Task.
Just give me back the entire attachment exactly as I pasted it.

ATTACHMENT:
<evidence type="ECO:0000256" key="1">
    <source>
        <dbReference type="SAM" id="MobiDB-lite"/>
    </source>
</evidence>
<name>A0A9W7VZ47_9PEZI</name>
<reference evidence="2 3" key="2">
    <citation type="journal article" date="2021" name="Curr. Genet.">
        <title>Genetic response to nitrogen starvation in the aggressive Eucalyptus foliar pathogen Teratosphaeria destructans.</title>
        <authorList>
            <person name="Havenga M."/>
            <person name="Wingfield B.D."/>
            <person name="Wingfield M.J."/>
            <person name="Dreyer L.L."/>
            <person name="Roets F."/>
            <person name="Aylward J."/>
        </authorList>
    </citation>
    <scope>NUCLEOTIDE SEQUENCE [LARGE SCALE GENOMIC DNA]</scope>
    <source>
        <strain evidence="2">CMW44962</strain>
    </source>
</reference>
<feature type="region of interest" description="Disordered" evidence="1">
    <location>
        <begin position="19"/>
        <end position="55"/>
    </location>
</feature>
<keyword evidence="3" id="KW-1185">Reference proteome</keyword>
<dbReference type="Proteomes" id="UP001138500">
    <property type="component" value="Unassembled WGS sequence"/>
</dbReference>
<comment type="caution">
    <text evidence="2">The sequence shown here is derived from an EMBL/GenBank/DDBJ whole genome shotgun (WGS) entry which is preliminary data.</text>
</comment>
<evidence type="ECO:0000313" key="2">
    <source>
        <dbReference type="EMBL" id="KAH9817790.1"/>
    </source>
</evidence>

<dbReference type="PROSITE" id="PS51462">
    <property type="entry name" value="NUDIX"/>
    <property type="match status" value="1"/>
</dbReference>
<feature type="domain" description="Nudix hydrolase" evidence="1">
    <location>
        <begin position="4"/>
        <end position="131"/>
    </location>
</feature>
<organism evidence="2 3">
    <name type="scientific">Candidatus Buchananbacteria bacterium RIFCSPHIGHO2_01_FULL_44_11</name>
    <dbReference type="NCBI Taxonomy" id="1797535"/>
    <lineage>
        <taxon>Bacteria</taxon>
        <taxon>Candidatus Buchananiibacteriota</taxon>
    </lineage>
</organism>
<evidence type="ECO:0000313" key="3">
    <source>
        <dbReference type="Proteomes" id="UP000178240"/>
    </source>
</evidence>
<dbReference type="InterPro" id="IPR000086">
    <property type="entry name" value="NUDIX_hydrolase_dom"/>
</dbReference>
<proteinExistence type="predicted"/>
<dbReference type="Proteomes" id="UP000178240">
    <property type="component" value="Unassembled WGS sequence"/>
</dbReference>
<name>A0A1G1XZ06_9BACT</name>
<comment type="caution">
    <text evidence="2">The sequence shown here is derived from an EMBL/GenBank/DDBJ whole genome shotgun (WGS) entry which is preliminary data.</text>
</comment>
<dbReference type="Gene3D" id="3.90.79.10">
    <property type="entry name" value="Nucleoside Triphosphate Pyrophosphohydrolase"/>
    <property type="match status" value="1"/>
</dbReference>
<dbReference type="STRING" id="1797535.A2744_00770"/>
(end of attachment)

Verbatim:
<evidence type="ECO:0000256" key="1">
    <source>
        <dbReference type="SAM" id="MobiDB-lite"/>
    </source>
</evidence>
<name>A0A9W7VZ47_9PEZI</name>
<reference evidence="2 3" key="2">
    <citation type="journal article" date="2021" name="Curr. Genet.">
        <title>Genetic response to nitrogen starvation in the aggressive Eucalyptus foliar pathogen Teratosphaeria destructans.</title>
        <authorList>
            <person name="Havenga M."/>
            <person name="Wingfield B.D."/>
            <person name="Wingfield M.J."/>
            <person name="Dreyer L.L."/>
            <person name="Roets F."/>
            <person name="Aylward J."/>
        </authorList>
    </citation>
    <scope>NUCLEOTIDE SEQUENCE [LARGE SCALE GENOMIC DNA]</scope>
    <source>
        <strain evidence="2">CMW44962</strain>
    </source>
</reference>
<feature type="region of interest" description="Disordered" evidence="1">
    <location>
        <begin position="19"/>
        <end position="55"/>
    </location>
</feature>
<keyword evidence="3" id="KW-1185">Reference proteome</keyword>
<dbReference type="Proteomes" id="UP001138500">
    <property type="component" value="Unassembled WGS sequence"/>
</dbReference>
<comment type="caution">
    <text evidence="2">The sequence shown here is derived from an EMBL/GenBank/DDBJ whole genome shotgun (WGS) entry which is preliminary data.</text>
</comment>
<evidence type="ECO:0000313" key="2">
    <source>
        <dbReference type="EMBL" id="KAH9817790.1"/>
    </source>
</evidence>

<dbReference type="PROSITE" id="PS51462">
    <property type="entry name" value="NUDIX"/>
    <property type="match status" value="1"/>
</dbReference>
<feature type="domain" description="Nudix hydrolase" evidence="1">
    <location>
        <begin position="4"/>
        <end position="131"/>
    </location>
</feature>
<organism evidence="2 3">
    <name type="scientific">Candidatus Buchananbacteria bacterium RIFCSPHIGHO2_01_FULL_44_11</name>
    <dbReference type="NCBI Taxonomy" id="1797535"/>
    <lineage>
        <taxon>Bacteria</taxon>
        <taxon>Candidatus Buchananiibacteriota</taxon>
    </lineage>
</organism>
<evidence type="ECO:0000313" key="3">
    <source>
        <dbReference type="Proteomes" id="UP000178240"/>
    </source>
</evidence>
<dbReference type="InterPro" id="IPR000086">
    <property type="entry name" value="NUDIX_hydrolase_dom"/>
</dbReference>
<proteinExistence type="predicted"/>
<dbReference type="Proteomes" id="UP000178240">
    <property type="component" value="Unassembled WGS sequence"/>
</dbReference>
<name>A0A1G1XZ06_9BACT</name>
<comment type="caution">
    <text evidence="2">The sequence shown here is derived from an EMBL/GenBank/DDBJ whole genome shotgun (WGS) entry which is preliminary data.</text>
</comment>
<dbReference type="Gene3D" id="3.90.79.10">
    <property type="entry name" value="Nucleoside Triphosphate Pyrophosphohydrolase"/>
    <property type="match status" value="1"/>
</dbReference>
<dbReference type="STRING" id="1797535.A2744_00770"/>